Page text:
Strengths: Nyeman is 5-foot-5, 135 pounds. Yet every single time he goes into a 50/50 duel, I expect him to come out with the ball. There is a phrase the guys on the Scuffed podcast use: "can he go into the cage?" What they mean is "can you go fight another professional soccer player for possession of the ball, win that battle, and do something good with it?"

Nyeman does that. He goes into the cage and he takes the ball away from grown men. Adams, at 16, didn't do it as well as Nyeman does. Paxton Pomykal — who became elite at this by age 18 — didn't do it at all when he was 16.

Here's a bit about Nyeman's journey, for both club and country:

His building blocks as a player are that he's quick, strong, great at winning the ball and S-tier at keeping it.

Needs to work on: There simply aren't very many top-level central midfielders who are as tiny as Nyeman (though to be fair he's still growing). The ones who are that small are generational talents on a global level, and the odds of Nyeman becoming that are long — wonderful building blocks or not.

The other thing Nyeman has to do is become more of a killer in the final third. There are moments where it looks like he can just walk the ball into the net, but there might be a little bit too much of Nagbe's "keep possession at all costs" mentality to him. In this game of ours you have to be willing to take risks, and understand the trade-off of when a low-percentage pass is worth it.

I want Nyeman, who is one of the most skilled players in his age group, attempting that pass. Too often, Nyeman doesn't want to be the one to do it. That has to change.

Julian Araujo

  • Team: LA Galaxy
  • Position: Right back
  • Age:19

Strengths: Araujo lives for those battles in the cage, and he wants to bring whoever he's playing against in there with him because he knows he's going to win. He basically said as much on Extratime two weeks ago ahead of the latest El Trafico, and on the pitch, it was Araujo outplaying his opposite number (again) and it was Araujo baiting Mark-Anthony Kaye into a game-changing red card. He is relentless, he is confident, and he is a plus athlete in terms of his quickness, agility and straight-line speed.

Plus he can ball:

This was last year when he got a run of games at right back, and that play followed by that pass is just... he makes it look easy. It's not easy.

This summer Guillermo Barros Schelotto has moved him to what is essentially a right midfield position in a 4-2-3-1 in a bid to shore up the entire team's defense, and it's worked. Araujo is not a high-level attacking talent, but he's smart about when to get forward, doesn't give it away cheaply, and can provide the final ball.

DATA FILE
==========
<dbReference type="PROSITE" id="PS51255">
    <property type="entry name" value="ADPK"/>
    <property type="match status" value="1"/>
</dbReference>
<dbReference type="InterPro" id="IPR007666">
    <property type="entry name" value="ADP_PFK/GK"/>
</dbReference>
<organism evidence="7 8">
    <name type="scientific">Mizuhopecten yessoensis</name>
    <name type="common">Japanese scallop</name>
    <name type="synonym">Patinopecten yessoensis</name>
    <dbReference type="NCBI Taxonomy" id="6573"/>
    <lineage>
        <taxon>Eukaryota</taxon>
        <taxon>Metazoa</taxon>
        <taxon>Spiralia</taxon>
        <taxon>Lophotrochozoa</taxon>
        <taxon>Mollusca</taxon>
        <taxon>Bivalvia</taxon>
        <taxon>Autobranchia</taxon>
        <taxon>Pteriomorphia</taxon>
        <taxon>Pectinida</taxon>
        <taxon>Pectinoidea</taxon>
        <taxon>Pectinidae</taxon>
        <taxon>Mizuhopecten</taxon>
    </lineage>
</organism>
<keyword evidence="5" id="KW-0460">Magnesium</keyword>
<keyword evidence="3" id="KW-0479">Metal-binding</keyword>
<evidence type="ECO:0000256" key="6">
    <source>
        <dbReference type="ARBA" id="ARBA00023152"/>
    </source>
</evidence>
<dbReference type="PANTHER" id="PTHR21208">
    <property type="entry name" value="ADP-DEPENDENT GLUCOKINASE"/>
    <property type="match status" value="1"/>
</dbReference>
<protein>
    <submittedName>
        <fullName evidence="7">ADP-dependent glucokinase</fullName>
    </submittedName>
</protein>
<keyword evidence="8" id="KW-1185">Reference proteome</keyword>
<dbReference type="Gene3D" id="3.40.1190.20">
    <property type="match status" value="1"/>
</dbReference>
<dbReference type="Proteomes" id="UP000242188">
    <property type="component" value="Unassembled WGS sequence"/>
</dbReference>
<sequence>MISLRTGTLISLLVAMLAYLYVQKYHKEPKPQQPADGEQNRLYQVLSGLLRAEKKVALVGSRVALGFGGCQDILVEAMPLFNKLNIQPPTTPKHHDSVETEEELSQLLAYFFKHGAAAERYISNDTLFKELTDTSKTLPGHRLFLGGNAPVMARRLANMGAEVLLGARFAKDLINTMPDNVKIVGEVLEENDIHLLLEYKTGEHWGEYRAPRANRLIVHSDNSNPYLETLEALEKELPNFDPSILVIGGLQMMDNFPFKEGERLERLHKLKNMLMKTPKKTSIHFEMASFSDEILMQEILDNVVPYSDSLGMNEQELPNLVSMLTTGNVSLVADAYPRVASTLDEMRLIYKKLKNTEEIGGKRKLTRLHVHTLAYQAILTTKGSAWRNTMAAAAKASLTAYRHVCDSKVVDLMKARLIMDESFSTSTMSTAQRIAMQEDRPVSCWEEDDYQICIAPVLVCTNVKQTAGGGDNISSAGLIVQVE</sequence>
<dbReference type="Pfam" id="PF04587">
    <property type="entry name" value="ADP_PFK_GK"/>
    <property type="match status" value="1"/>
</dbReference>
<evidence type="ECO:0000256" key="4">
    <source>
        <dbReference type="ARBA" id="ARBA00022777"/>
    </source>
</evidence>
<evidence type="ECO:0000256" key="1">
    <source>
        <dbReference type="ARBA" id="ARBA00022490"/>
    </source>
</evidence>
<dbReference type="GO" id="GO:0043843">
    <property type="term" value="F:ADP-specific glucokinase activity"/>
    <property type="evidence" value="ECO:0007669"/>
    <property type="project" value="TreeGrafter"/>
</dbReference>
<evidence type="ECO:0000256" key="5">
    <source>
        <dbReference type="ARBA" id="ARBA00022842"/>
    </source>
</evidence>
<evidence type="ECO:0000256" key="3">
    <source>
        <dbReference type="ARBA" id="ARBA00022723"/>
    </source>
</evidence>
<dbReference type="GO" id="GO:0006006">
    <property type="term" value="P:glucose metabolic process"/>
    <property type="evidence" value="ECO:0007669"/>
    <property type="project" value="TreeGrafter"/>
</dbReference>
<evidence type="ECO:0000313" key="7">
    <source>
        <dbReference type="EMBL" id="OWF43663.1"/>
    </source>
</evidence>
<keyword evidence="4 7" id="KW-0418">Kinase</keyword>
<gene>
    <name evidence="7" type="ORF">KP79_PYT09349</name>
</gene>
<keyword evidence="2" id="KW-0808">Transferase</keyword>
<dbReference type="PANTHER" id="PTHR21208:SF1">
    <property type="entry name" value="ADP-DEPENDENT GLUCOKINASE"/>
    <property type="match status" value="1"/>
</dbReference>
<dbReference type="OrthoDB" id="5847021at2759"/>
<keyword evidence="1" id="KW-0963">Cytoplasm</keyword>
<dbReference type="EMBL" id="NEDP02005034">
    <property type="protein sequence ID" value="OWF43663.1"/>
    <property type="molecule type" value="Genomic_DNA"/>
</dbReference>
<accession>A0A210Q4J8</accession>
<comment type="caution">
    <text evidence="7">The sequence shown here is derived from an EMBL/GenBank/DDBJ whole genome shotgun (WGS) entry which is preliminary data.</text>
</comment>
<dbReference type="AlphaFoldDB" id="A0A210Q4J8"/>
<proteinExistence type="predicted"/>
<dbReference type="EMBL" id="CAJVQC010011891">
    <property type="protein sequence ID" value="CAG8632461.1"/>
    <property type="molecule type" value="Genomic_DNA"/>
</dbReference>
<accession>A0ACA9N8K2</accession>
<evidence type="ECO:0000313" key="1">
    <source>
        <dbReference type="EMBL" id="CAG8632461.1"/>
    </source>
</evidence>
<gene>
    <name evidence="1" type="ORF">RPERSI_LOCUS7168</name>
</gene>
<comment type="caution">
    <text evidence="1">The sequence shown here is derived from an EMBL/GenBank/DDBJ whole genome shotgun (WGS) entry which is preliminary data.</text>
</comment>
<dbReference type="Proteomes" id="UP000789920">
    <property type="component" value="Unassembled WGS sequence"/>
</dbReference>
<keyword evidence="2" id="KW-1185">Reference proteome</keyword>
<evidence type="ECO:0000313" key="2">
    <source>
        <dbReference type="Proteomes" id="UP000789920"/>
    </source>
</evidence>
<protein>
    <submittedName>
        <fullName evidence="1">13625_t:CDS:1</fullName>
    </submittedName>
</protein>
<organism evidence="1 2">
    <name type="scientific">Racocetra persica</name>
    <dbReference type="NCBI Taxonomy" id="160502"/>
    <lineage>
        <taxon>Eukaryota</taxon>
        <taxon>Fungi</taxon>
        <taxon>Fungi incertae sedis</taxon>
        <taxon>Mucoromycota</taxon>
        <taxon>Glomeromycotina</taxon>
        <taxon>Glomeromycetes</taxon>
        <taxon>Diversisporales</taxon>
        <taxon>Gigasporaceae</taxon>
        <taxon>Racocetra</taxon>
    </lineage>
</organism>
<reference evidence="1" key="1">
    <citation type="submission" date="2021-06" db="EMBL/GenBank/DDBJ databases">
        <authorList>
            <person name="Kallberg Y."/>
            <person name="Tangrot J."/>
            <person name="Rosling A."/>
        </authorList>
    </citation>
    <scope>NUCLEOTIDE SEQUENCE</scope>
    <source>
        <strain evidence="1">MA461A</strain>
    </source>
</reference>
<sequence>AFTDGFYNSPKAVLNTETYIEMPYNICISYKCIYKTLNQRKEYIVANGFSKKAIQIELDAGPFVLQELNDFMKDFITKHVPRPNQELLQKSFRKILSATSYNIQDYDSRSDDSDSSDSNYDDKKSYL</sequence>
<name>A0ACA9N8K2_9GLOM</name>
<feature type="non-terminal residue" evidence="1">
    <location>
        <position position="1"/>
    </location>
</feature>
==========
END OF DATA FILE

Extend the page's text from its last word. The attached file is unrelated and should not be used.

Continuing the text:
There's a reason the suitors for his signature two years ago were the Galaxy and Liverpool.

Needs to work on: He's not a high-level attacking talent despite having good feet and the ability to hit that final ball. If Araujo's going to move to the likes of Liverpool eventually... I mean, just look at how reliant Jurgen Klopp's team is on their fullbacks to unlock the game. Look at what Davies does for Bayern, or how crucial Adams often is when he plays at fullback or wingback for RB Leipzig.

Araujo is a throwback in that he's a defender first, even when playing at right midfield. In the youth ranks he was actually a center back, so those are his instincts.

I have few doubts he'll be a high-level defensive fullback for the next dozen years or so (once Schelotto moves him back there full time), but his ceiling is going to be determined by how dynamic he can become pushing forward.

What the future holds: I will be shocked if he's not the starting right back for both the Galaxy and the US U-20s next year, and he's a solid bet to be wearing the captain's armband for the U-20s to boot.

He's already on the radars of the biggest clubs in Europe. If he keeps playing for the next 18 months the way he's played for the past two, there will be a move.

Cade Cowell

  • Team: San Jose Earthquakes
  • Position: Winger
  • Age: 16

Strengths: Cowell seems to be the realization of the old "imagine if our best athletes played soccer..." daydream. Just watch the kid move and you could see him as an undersized point guard, or a power-hitting middle infielder, or a Darren Sproles-type running back/return specialist.

He doesn't just have pace: he has a change-of-pace that, based upon limited sample size, seems to be devastating in the open field:

Cowell didn't really know what he was doing there — he wasn't setting Keegan Rosenberry up the way, say, Cristian Pavon sets up fullbacks when they're isolated on him. But Cowell, at a full sprint, still knew enough to get his head up and look for help, and still kept close control enough to ride any challenge, and still had the strength to push past Rosenberry in the first place, and still had enough burst to create separation a second time after he'd slowed down.

He can also create separation when the game's more compact, as he did on his only goal (so far) with the Quakes.

Defensively he digs in and competes. You won't play for Matias Almeyda if you don't.